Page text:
Memorial Day has become commonly regarded as a kick-off to summer, with many of us making plans to go to the beach and have barbeques with friends and family. While long-weekend celebrations are certainly something to enjoy and look forward to, it’s important that we still strive to preserve the true meaning of this solemn ocassion.
Originally called Decoration Day, Memorial Day began as a traditional day of observance, one that encourages people to remember and honor the lives of all the men and women who made the ultimate sacrifice for the freedom of our country.
The tradition of wearing red poppies to honor those who died while serving in the war originated in 1915 with American professor and humanitarian, Moina Michael. Inspired by the poem In Flanders Fields, she adapted the symbolism to mean “that blood of heroes never dies,” and sold poppies to help servicemen in need. In the early 1920s, the VFW “Buddy” Poppy program sold artificial poppies made by disabled veterans, making them the first veterans’ organization to create a nationwide distribution.
I encourage everyone to remember our fallen heroes this Memorial Day (May 28), whether it be buying and wearing a poppy, displaying a flag at half staff until noon and at full staff from noon to sunset, attending a town parade or ceremony, or visiting one of the war memorials in New Jersey (see below).
New Jersey Vietnam Veterans’ Memorial and Vietnam Era Museum & Educational Center
Located at the PNC Arts Center in Holmdel, the Memorial honors 1,562 New Jersey veterans, and is adjacent to the Museum. For free admission, you can attend the Memorial Day Ceremony on May 28th from 11a.m. to Noon.
The dual timeline displayed on the walls of the Museum takes you through the events of the war that ocurred in Vietnam and the simultaneous happenings that took place in the United States. Take an interactive look at the personal accounts of people’s letters, other writings from the era, and photos submitted by Vietnam veterans and their families.
If you can’t make it on Memorial Day, the memorial is always open, and the museum hours are Tuesday through Saturday from 10a.m. to 4p.m. Admission is $5 for adults, $3 for senior citizens and students, and free for kids 10 years of age and younger, as well as veterans and active military personnel.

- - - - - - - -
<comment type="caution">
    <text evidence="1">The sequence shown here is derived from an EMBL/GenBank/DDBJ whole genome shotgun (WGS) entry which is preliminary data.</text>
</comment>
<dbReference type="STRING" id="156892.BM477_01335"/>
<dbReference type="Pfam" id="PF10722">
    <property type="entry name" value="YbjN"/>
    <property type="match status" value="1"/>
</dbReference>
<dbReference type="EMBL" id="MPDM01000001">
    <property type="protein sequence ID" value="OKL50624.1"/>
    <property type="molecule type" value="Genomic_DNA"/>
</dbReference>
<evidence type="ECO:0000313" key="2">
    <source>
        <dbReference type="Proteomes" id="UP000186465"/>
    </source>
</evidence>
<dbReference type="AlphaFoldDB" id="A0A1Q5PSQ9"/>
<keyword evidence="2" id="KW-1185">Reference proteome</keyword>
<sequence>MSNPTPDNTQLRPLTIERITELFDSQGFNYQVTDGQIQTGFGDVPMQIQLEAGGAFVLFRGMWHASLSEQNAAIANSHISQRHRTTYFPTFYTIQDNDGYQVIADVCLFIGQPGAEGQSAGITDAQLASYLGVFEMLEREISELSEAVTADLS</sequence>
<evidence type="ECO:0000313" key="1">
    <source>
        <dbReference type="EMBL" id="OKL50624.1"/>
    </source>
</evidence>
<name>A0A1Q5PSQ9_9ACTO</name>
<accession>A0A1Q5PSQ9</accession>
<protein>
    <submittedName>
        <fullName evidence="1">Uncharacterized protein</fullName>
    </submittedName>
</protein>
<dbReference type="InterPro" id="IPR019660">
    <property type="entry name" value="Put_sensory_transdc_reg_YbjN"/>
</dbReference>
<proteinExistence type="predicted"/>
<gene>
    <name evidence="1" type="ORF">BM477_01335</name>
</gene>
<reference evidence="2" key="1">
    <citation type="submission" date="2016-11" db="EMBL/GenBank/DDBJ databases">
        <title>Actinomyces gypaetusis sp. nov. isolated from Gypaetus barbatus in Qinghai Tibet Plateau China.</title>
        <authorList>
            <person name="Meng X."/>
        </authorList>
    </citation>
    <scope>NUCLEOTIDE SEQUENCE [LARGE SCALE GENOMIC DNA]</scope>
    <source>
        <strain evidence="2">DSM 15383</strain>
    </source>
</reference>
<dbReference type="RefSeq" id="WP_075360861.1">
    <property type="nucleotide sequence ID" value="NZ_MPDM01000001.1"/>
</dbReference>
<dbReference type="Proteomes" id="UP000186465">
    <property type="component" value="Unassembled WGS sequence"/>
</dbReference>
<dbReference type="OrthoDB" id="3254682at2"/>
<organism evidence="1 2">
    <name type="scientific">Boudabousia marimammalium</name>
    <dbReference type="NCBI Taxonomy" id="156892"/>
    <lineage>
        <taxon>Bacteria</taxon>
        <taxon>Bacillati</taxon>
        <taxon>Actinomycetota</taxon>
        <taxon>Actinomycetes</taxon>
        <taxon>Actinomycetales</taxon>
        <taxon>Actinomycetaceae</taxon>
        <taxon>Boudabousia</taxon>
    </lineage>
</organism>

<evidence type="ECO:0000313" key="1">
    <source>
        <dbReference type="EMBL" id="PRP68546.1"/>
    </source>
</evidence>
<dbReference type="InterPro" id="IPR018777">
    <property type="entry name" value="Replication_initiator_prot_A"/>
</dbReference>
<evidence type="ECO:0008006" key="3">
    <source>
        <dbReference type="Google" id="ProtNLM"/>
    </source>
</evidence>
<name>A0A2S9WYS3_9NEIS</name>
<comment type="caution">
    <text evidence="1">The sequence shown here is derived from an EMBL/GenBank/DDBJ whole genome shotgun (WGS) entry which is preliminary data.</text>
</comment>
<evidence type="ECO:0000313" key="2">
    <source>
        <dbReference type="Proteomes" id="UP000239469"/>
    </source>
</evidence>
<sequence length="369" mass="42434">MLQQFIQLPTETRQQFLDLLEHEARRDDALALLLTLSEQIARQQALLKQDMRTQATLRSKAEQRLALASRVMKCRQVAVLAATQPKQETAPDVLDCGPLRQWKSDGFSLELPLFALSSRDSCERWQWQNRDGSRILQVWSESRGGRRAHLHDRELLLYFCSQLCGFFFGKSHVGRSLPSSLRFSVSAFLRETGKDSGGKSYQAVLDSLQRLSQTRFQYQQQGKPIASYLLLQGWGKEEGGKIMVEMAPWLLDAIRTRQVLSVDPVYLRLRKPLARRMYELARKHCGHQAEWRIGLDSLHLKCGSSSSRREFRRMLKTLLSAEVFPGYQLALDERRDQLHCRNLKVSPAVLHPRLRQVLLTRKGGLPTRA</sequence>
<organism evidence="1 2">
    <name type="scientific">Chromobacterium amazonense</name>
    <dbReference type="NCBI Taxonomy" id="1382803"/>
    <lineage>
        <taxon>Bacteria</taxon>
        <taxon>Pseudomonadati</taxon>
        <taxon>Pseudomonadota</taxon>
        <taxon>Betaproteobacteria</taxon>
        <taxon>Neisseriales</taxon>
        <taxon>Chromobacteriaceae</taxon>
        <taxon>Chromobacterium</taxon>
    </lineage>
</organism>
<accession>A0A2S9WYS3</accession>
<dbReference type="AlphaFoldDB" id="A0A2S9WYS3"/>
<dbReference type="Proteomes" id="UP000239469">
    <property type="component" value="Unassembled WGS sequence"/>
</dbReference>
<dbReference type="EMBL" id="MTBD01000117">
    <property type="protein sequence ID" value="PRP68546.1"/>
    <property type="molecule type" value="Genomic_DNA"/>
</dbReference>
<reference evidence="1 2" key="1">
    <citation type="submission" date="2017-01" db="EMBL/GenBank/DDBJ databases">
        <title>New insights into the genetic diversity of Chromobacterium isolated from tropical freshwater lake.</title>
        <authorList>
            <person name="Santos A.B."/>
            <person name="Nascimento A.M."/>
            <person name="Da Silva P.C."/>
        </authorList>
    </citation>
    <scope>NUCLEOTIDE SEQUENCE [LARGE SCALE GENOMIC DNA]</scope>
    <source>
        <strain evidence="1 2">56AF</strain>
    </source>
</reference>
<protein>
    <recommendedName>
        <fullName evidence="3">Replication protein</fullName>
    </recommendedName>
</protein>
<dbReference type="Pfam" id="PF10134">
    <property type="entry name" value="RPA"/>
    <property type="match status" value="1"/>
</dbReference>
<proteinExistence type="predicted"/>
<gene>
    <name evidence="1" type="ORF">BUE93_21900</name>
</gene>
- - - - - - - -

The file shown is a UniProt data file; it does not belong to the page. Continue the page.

Additionally, Saturday tours are offered by Vietnam Veteran tour guides on the first Saturday of each month at 11a.m. and 1p.m.
For more information, visit the official NJ Vietnam Veterans Memorial Foundation website.
New Jersey World War II Memorial
In the heart of our state’s capitol, across from the Statehouse, the Memorial at Veterans Park honors the World War II Generation with the theme of victory and the three core ideas of service, duty, and sacrifice.
On either side of the memorial are two curved walls with a timeline from 1939 to 1945. One depicts the events of the war in Europe, and the other displays events of the war in the Pacific.
The New Jersey Korean War Veterans Memorial
If you happen to be going to Atlantic City for “MDW” (Memorial Day Weekend), visit this nearby memorial for free. A list of all the people in the Armed Forces that were killed or missing in action can be viewed on the wall under the eternal flame.
The bronze sculptures of “The Mourning Soldier,” “The Wounded Soldier,” and “The Medal of Honor Recipients” bring a life-like re-enactment to visitors, and ensure that future generations remember the legacy of the dedicated servicemen and the freedom they preserved for South Korea.